The Satanic Verses
Salman Rushdie

For weeks now I've been clawing my way through The Satanic Verses by Salman Rushdie. For those only interested in the short and sweet, summary review, here it is:
I don't know nearly enough about India or Islam to have a clue about this book. I found it almost entirely unintelligible and nearly unreadable. At some level I'm sorry I took the time to finish it. I'm sure, however, that this says a lot more about me than it does about the book itself or its author.
With that out of the way, I'll give it the longer review it deserves.

For starters, I'd always wondered what caused the fatwa against Rushdie. Why all the fuss? And I'd heard glowing reviews of the book itself. That combination put it on my list of things to read "someday". Then, two reviews appeared in Doug's book review site:
  • Eisworth's review from December 2005, which increased my interest.
  • galactic_dev's review from February 2008, in which he says he didn't finish it. That didn't change my interest, but by then I already owned a copy of the book and was planning on reading it soon.
Well I've read it now. All 547 pages.

I should have known I was in trouble when the copy of the book I got came from someone I know who told me she couldn't finish it. She reads the way fish swim, so her statement should have set off alarm bells in my head. Live and learn, I guess.

Doug has some wonderful reviews of painful books in his Top 100 Novels review page. (This isn't that far off topic. Just bear with me for a moment.) You might enjoy his review of Ulysses, for example. His review of The Ambassadors is also relevant, as is his review of The Adventures of Augie March. These reviews give some insight into what it is like to read, from cover to cover, including every stinking word, a book you despise. I have not read Ulysses, The Ambassadors, or The Adventures of Augie March, so I can't really compare The Satanic Verses with them in any way, but I can say I feel Doug's pain much, much more clearly now that I've read it.

So what's it actually about? Well, two guys are in an airplane flying from London to India when it is blown up. However, instead of dying like everyone else, they are saved by some supernatural entity. In the process they are changed. One takes on the persona of an angel, the other a devil. Eventually there's a confrontation of sorts. Oh, and there are some dream sequences as well, that are probably in the mind of the angelic character. There are also some brief points where the author (I think) speaks to the reader directly. Very odd.

But that's a lousy description because it makes it sound like things actually happen. It's true, we do get a plane exploding in flight and the characters are saved. But after that, we have a LOT of pages of nothing going on. 500 pages - give or take - of nothing, that don't advance the plot (such as it is) in any way. Sentences - if you can call them that - sometimes go on for an entire page without saying anything useful or meaningful. I regularly had to back up - searching, possibly through several paragraph shaped objects - for the start of a sentence to see if I could figure out what it was about again.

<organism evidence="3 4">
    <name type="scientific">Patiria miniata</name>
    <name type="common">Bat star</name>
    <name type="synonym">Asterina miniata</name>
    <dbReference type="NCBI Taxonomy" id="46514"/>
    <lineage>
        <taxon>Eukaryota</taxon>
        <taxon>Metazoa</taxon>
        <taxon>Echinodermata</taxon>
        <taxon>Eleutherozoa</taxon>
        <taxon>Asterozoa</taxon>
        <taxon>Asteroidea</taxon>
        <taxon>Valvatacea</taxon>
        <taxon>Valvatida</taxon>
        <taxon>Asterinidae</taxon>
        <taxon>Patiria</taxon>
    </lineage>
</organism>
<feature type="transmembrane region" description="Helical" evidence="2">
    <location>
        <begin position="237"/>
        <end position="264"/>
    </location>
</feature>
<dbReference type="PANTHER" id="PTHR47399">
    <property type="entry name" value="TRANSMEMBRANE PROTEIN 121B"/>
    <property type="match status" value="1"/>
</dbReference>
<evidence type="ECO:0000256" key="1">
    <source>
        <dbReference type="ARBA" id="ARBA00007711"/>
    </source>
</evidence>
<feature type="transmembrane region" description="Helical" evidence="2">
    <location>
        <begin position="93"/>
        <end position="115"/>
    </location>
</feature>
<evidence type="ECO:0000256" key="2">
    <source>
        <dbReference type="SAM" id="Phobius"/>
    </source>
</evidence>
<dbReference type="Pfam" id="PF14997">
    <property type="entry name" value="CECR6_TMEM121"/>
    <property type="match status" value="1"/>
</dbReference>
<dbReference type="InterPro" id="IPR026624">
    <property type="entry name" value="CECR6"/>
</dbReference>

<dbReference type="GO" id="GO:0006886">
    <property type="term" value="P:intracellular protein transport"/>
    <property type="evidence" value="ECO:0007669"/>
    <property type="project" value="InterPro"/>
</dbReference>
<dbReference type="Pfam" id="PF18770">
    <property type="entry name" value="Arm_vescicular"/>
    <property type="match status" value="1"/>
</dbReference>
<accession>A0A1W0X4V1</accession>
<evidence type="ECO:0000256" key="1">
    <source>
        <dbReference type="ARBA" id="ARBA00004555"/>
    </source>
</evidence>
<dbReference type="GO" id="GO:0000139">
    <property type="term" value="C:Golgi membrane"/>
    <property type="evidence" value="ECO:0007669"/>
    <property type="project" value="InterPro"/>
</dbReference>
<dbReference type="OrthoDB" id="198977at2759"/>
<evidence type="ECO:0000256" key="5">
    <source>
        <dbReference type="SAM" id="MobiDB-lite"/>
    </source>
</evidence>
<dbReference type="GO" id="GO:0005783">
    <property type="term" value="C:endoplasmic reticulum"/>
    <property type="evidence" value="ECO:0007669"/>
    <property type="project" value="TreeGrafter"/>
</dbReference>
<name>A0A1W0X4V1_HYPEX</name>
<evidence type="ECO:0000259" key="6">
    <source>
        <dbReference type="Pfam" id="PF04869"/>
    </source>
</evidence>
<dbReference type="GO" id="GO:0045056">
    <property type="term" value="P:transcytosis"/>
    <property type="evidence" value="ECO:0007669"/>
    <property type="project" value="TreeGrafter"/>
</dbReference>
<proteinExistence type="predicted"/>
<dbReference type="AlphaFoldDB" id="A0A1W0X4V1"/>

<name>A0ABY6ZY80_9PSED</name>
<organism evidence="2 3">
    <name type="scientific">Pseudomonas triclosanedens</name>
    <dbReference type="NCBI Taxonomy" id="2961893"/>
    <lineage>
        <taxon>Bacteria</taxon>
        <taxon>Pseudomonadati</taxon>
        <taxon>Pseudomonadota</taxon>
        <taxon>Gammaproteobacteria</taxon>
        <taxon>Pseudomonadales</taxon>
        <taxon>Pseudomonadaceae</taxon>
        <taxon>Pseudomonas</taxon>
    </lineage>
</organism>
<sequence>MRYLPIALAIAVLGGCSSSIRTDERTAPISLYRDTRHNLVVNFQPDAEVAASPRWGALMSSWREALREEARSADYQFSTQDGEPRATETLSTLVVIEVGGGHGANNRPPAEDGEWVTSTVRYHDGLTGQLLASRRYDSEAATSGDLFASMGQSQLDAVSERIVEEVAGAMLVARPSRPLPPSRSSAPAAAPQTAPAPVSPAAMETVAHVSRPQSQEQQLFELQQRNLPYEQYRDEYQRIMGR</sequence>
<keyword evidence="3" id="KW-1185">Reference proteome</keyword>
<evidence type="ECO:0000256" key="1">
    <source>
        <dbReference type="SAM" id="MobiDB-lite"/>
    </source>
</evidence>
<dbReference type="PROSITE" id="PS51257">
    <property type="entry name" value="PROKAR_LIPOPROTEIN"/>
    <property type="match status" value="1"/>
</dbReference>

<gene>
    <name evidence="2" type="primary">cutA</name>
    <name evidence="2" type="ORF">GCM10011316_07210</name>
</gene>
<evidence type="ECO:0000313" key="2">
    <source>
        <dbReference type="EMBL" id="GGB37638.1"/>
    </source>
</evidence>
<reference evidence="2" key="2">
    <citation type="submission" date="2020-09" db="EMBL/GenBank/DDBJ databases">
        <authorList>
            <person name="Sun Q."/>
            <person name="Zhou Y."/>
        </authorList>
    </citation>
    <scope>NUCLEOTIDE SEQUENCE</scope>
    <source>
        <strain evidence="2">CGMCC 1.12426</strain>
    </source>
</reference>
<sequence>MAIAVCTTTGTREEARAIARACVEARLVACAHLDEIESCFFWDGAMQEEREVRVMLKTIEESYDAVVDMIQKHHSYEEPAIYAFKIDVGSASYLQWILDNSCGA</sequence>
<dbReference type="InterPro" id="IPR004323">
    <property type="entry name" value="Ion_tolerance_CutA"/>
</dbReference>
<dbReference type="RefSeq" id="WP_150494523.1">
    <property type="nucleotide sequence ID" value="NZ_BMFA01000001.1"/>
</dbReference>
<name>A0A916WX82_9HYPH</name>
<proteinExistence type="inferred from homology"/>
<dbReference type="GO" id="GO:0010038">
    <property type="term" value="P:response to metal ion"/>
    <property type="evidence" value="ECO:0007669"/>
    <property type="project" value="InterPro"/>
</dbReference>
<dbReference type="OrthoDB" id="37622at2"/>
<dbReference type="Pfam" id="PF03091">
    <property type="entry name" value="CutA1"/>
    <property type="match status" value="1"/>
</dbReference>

And I'm sad to say the prose itself - even those bits that weren't formed of absurdly long sentences - wasn't that good. It really did border on unintelligible at times, and even when it wasn't quite that bad it was florid and meandering. Rushdie needed a visit from John Belushi as the Samurai editor in the worst possible way.

I did some additional research after finishing the book. I read a few reviews on and googled it as well, finding some good articles (or at least, I think they're good) on Wikipedia and elsewhere. I did this because despite the fact that I read every single sleep-inducing word on every single wasted page, I still didn't understand what was going on. Some of the dream sequences were hard to place in time, and their contents didn't mean much to me as a non-Indian, non-Muslim. I was, frankly, lost in a sea of text. And nothing explained the fatwa either.

It was only from that external reading that I learned some small bit about why some Muslims are so offended by the book. (Mind you, I think the fatwa is wrong on any number of levels, but I'm an atheist with little tolerance for religious zealotry, so that's not exactly a surprise.) The Wikipedia article about The Satanic Verses controversy is quite good, actually, and helped a lot.

But even though thirty minutes of outside reading had clarified what four weeks of banging my head against the brick wall that is this book left obscure, I'd still like to have the last month's reading time back. At various points I seriously considered dropping this thing and reading something - anything! - else, but then I'd fall back on my odd native optimism. I'd keep hoping something would give me an "aha!" moment. Just maybe something would leap out at me and I'd understand why Muslims hated it, or why critics liked it, or just what was going on. Alas, the book left me without any of that knowledge, as if I'd never read it at all, and it was Wikipedia that eventually explained it. I should have started there.